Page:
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Sterling broke through $1.60/£1 for first time in two months

Published:  08 October, 2010

Sterling temporarily broke through the $1.60/£1 level against the US dollar for the first time in two months as the Bank of England yesterday held off from further quantitative easing.

Currency Rates
EURO/GBP - 1.137
US$/GBP - 1.583
CHF/GBP - 1.531
CAN$/GBP - 1.611
AUS$/GBP - 1.622
ZAR/GBP - 10.971
JPY/GBP - 130.44
HKD/GBP - 12.283
NZD/GBP - 2.118
US$/EURO - 1.391
HUF/GBP - 312.46

Sterling temporarily broke through the $1.60/£1 level against the US dollar for the first time in two months as the Bank of England refrained from adding any additional monetary stimulus to the economy at yesterday's Monetary Policy Committee meeting.

Sterling gave back the earlier gains as investors took profits and looked ahead to the minutes of the meeting, which many expect to show a three-way split between raising interest rates, doing nothing and pumping more money into the economy. The minutes are released on the same day as the government's spending review decisions leaving the possibility of a nightmare day for sterling on October the 20th. House prices woefully disappointed yesterday morning with a survey by the Halifax showing that prices dropped by 3.6% on last month, but manufacturing data increased marginally. Data today includes wholesale price inflation which will be watched closely.

In the Euro zone, the European Central Bank kept interest rates on hold at record lows for another month. ECB President Jean-Claude Trichet made clear that excess currency volatility was best avoided in order to help the global recovery. Currency is a key topic on the agenda at this weekend's IMF and World Bank meeting and also the G7 summit today. With domestic growth low, many countries try to intentionally keep their currency weak to encourage exports. This situation led to de-facto trade wars during the 1930's and exacerbated the Great Depression. Avoiding these "currency wars" is a key aim of the IMF, World Bank and G7. There is no real data out today, so expect sentiment based trading to continue.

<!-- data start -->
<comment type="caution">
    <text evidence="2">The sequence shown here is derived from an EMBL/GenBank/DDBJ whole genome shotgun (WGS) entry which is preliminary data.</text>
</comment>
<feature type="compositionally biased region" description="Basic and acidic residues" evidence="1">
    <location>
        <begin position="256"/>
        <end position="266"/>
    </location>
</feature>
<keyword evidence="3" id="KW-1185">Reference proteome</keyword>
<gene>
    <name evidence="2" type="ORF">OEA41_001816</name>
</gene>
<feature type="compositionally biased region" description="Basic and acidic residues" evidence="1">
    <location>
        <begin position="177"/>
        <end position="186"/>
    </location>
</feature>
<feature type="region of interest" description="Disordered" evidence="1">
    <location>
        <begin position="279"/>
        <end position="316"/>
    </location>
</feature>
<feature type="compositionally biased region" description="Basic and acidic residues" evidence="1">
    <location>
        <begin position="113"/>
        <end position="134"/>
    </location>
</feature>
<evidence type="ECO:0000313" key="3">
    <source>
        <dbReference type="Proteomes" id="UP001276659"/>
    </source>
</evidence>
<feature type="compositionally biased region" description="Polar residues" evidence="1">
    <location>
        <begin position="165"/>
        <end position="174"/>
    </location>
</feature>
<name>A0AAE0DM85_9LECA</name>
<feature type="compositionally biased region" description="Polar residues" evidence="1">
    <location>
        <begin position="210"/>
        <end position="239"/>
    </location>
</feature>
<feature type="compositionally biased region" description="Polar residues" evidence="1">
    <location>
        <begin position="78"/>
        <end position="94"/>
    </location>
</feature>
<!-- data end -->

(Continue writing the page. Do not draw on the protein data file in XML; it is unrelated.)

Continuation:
In the USA, the US dollar continued to lose ground yesterday as it loses favour amongst global investors as many are now almost certain that the Federal Reserve will start pumping more money into the US economy in the next few weeks. Sentiment was poor despite figures showing that new claims for unemployment fell to the lowest for three months and retail sales by 2.8% against an expectation of 2.1%. Out today, there is the key Non-Farm Payroll figures and also the unemployment rate.

Elsewhere, the Japanese finance minister made clear in a statement that the Japanese government maintains its stance of actively looking to curb yen strength. However, despite hovering around 15 year highs against the US dollar, no action has been taken since intervening on September 15. It will be interesting to see what the IMF's response to this active management is after their meeting.

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